Documents/ABADPE/4: Encouragement and Recognition

4: Encouragement and Recognition

Establish mechanisms that encourage and recognize individuals and institutions for advancing public understanding of law.

Other Information:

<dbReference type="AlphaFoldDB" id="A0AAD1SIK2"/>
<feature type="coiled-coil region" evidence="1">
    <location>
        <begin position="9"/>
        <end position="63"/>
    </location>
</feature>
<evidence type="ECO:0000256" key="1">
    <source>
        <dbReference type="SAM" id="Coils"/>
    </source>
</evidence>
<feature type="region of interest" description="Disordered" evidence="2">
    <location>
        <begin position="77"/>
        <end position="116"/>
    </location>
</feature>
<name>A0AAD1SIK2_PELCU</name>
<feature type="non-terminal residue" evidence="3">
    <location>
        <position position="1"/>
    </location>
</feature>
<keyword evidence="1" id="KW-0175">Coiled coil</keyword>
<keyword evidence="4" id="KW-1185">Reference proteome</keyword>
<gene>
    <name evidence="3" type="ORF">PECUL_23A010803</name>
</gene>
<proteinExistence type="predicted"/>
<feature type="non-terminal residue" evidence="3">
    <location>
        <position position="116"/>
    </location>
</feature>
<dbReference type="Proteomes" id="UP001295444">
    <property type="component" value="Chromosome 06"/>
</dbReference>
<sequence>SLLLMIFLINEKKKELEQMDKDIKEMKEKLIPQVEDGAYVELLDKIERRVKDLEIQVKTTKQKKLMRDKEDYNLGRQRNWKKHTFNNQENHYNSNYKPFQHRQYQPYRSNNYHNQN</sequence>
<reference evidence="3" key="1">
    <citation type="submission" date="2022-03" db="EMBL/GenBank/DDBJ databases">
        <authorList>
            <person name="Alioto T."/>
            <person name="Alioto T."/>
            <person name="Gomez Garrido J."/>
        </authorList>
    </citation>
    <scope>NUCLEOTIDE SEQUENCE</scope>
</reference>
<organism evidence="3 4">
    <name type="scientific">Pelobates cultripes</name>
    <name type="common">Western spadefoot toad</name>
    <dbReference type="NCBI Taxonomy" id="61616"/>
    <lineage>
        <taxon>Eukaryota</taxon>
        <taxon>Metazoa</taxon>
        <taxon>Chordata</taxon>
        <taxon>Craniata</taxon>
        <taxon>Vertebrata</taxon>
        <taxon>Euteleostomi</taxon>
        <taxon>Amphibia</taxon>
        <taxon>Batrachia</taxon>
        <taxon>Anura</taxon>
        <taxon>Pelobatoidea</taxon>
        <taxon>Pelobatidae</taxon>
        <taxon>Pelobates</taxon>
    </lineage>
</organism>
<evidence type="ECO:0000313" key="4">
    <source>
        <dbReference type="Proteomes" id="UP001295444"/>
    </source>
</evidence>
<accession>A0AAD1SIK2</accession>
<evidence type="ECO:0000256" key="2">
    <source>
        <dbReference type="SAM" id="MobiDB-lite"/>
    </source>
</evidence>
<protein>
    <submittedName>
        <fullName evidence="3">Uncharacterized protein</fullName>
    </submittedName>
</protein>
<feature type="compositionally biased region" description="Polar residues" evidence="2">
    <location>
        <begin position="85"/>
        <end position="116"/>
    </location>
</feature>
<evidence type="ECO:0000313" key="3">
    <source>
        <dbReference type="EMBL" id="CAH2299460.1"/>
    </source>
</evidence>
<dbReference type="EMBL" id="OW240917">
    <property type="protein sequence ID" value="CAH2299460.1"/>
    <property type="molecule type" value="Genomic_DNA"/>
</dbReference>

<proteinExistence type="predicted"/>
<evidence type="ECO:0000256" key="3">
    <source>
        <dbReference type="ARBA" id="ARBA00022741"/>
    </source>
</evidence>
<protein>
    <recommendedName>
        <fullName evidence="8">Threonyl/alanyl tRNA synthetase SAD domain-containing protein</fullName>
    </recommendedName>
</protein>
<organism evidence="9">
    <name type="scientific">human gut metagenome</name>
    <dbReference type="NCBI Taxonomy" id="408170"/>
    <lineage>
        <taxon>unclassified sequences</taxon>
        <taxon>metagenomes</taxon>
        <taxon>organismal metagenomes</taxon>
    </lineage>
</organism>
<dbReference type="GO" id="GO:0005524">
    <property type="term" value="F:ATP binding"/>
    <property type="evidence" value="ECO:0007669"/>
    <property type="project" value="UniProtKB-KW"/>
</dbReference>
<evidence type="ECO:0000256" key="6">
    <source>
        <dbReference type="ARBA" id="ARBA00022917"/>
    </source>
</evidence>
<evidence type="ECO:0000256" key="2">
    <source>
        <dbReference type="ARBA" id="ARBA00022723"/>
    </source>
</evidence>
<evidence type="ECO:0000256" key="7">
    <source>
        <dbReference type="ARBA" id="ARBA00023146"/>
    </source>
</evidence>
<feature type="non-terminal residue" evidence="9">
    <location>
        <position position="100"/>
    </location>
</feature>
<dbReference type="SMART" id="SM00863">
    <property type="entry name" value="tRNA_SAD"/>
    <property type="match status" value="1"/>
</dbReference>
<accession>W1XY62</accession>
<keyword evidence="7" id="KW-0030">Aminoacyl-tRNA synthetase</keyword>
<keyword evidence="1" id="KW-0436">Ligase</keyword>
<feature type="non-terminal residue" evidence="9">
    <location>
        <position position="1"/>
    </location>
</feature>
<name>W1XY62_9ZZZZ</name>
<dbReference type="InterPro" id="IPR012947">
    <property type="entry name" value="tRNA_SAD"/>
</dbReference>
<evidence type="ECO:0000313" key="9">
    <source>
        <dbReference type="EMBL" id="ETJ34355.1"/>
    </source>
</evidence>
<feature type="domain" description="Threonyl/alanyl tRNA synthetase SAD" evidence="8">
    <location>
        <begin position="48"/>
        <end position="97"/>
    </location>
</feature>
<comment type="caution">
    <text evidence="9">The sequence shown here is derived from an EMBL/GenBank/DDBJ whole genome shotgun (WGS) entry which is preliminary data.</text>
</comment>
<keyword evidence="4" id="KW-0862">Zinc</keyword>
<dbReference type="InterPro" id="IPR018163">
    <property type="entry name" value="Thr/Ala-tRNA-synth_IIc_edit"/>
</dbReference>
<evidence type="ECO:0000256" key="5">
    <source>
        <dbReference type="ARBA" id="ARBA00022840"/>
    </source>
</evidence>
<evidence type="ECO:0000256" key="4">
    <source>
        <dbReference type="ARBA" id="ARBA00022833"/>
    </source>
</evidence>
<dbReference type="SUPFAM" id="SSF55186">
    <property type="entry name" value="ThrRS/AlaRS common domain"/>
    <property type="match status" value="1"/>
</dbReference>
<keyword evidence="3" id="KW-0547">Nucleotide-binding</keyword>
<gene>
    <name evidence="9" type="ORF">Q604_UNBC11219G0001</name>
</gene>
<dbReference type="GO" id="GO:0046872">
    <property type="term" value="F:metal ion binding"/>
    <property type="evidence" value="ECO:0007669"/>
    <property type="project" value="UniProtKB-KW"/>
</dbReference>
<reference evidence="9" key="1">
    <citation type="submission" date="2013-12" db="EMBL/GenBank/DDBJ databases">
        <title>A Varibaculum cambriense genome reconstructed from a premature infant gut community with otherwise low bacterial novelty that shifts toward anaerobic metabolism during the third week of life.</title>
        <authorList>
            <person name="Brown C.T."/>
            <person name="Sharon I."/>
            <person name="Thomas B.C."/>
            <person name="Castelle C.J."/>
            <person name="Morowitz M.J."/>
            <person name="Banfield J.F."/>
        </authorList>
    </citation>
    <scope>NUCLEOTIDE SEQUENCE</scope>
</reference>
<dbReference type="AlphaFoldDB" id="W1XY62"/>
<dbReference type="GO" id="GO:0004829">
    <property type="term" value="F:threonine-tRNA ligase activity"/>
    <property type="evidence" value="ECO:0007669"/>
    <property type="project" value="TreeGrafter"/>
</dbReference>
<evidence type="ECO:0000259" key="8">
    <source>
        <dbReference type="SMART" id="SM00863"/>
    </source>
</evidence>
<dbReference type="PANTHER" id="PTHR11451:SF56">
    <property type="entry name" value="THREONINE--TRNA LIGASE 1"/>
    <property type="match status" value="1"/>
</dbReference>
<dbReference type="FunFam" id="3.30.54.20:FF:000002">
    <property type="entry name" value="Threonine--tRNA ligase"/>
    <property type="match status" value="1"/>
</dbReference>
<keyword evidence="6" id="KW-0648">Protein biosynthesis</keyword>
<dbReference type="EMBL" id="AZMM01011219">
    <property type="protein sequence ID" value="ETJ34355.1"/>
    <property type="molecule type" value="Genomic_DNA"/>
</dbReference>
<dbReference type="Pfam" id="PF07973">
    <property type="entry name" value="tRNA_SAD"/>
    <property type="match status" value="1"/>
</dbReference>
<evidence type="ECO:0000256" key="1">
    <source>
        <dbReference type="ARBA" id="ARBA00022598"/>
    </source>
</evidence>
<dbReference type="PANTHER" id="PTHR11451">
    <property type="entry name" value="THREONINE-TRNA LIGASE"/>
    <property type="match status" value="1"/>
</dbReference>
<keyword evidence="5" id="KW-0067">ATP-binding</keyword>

"Many key institutions, groups, and individuals in American society are engaged in providing the public with information about the law. Among these are educators, bar associations, the judiciary, legal professionals, schools and colleges, communications media, and civic organizations. To further our mission, we should continue to encourage and recognize exemplary public education activities. In this way, we leverage our own resources by facilitating other efforts in support of our mission, promote public awareness of their accomplishments, and help "consumers" of public education identify worthy products and services.Incentive awards and seed grants, for example, can provide critical support to individuals, groups, and organizations. The ABA’s prestigious Silver Gavel Award program annually recognizes all types of communications media that have been exemplary in fostering the American public’s understanding of law and the legal system. The highly regarded Isidore Starr Award regularly recognizes a leader in law-related education who has had a significant impact in elementary and secondary education. We also recognize outstanding Law Day activities conducted each year at the local level, sponsor a photography competition for young people, and present the annual Judge Edward R. Finch Award for the nation’s best speech for Law Day.In addition, the Division provides small grants to schools, colleges, bar associations, and community/civic groups to support and recognize innovative public education projects. Finally, in seeking and disseminating information about other worthy public education projects about law through our clearinghouse, we also provide recognition for their efforts. Through mechanisms such as these, the ABA identifies, validates, and publicizes outstanding efforts to advance public understanding of law.The Division will continue to increase the outreach and publicity for current awards and incentive programs so as to enhance their impact. We will identify new mechanisms that encourage and recognize institutions and individuals for advancing public understanding of law. For instance, the Division can encourage state bars to sponsor communications media and Law Day activity awards programs, if they do not already do so. We can make better use of the World Wide Web to set up hyperlinks, where possible, to sites representing award-winning and other exemplary programs and products (e.g., a local bar or community group that received a Law Day activity award; a Gavel Award-winning newspaper, a television program, or a Web site; and a college or civic organization awarded a mini-grant for a public education project about law). Finally, we can serve as a resource to other groups and individuals engaged in public education about the law in evaluating their own programs’ success and replicability, thereby improving their capacity for gaining recognition.